The most common multi-project agile situation is when a technical expert, for example a DBA, is working on more than one project. It's not practical for the expert to be assigned full time to a single project - there's not usually enough work on a single project for the expert and there's not enough budget to have more than one specialist in any case.
If not carefully managed the expert's time becomes skewed in the direction of whichever project has members showing up at the expert's desk more often. It's hard to turn someone away, cut someone off, or feel as if you're the roadblock on a project. Team members of the project getting less attention become frustrated, the specialist becomes frustrated, and at least one of the projects suffers. Long term the attention tends to see-saw between the projects - sacrificing predictability for all of the projects and causing confusion and frustration with all the teams as well as the expert.
The easiest answer, although quite non-agile, is to formally split/schedule at least some of the expert's time. One option is to work every other day on a project (assuming just two projects). The last day of the week could be an open day or split into half days. The benefits of this scheme are that it is very predictable and therefore enforceable, and that the expert can focus on a single project for an entire day. The drawbacks are that the expert is unavailable to remove blockers from one project each day, which may delay that project, and that the expert will only be in one daily stand-up (showing up to both while devoting the entire day to only one usually ends up with team members from the non-day project lining up at or after the stand-up for questions). Additionally, there may only be enough work for part of the day on the project scheduled.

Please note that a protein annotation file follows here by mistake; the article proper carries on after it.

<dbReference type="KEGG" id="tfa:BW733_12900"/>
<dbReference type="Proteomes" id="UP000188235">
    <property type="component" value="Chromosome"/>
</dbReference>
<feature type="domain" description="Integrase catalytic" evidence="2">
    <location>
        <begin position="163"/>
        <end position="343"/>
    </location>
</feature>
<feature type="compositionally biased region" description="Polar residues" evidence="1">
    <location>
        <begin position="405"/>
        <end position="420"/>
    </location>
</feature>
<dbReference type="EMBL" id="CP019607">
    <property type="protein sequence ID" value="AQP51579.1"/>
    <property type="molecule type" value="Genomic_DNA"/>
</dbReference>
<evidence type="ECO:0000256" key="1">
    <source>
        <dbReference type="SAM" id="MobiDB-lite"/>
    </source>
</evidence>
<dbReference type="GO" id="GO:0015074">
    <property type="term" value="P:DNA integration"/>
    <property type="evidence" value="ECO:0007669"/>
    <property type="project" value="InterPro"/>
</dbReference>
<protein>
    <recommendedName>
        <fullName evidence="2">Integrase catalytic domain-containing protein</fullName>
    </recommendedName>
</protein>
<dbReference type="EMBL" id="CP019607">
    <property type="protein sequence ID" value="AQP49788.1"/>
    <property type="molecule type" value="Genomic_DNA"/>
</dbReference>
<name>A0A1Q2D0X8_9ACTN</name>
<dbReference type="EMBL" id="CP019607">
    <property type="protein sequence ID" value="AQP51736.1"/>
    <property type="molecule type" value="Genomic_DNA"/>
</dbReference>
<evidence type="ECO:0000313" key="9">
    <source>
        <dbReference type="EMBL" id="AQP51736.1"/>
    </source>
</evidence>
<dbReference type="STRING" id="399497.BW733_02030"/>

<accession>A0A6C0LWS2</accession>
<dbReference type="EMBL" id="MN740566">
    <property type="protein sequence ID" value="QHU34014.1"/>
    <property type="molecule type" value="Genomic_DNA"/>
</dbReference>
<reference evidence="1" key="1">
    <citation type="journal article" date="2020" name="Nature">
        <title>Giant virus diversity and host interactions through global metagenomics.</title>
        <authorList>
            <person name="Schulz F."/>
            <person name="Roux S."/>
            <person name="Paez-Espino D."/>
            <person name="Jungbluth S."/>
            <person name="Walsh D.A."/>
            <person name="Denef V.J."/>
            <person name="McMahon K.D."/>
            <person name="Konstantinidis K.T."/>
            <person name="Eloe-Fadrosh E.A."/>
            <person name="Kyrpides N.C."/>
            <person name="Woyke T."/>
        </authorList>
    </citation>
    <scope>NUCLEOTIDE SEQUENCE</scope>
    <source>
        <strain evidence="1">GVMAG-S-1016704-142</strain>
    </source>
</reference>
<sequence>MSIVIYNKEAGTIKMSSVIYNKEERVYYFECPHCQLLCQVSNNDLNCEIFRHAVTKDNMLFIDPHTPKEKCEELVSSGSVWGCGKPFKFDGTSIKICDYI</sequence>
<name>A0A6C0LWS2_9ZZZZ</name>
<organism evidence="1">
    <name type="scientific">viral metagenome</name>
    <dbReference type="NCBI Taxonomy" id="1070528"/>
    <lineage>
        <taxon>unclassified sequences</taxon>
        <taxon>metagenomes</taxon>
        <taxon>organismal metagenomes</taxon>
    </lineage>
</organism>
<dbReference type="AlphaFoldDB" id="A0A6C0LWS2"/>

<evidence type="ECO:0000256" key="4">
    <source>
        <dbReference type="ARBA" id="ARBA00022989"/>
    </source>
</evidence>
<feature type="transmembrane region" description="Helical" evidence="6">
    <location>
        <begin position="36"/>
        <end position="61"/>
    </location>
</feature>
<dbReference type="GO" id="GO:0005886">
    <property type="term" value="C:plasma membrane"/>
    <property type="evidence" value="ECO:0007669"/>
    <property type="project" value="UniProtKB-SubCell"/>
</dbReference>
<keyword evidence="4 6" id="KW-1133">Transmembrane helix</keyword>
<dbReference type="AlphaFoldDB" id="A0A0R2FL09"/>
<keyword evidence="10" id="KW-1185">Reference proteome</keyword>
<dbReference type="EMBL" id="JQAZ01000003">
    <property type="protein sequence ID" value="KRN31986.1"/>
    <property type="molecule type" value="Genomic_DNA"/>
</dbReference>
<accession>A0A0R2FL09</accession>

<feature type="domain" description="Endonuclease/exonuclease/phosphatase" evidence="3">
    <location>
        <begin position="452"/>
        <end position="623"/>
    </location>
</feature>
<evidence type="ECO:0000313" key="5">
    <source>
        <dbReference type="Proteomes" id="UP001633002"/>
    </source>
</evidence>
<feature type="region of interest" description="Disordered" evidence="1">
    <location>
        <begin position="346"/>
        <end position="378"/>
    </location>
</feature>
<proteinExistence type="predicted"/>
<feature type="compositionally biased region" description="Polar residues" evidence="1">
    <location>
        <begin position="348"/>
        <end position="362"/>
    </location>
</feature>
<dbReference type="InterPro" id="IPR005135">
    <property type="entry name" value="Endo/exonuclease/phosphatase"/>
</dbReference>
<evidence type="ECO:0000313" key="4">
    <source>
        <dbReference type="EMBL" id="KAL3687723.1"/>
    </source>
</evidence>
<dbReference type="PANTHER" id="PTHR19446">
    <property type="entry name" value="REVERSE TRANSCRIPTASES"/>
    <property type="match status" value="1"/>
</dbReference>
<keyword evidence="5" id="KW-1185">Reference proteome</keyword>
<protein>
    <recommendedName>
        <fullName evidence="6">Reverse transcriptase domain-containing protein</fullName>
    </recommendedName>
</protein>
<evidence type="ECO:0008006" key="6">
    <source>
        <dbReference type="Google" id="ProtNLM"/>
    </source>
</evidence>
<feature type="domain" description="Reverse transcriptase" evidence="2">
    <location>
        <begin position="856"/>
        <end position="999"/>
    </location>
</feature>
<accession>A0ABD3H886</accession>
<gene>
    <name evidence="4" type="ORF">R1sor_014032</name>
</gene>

Another option is to split the scheduled time into half-days. This has the added benefit of allowing the expert to attend multiple stand-up meetings (assuming there is some coordination and the meetings aren't at the same time) and of allowing work on more than one project in a single day, while still providing large blocks of time devoted to one project. The downside is that this is harder to manage - people will 'forget' the times of day that they can stop by, or will feel that if they have something else scheduled they can just come by when it's convenient.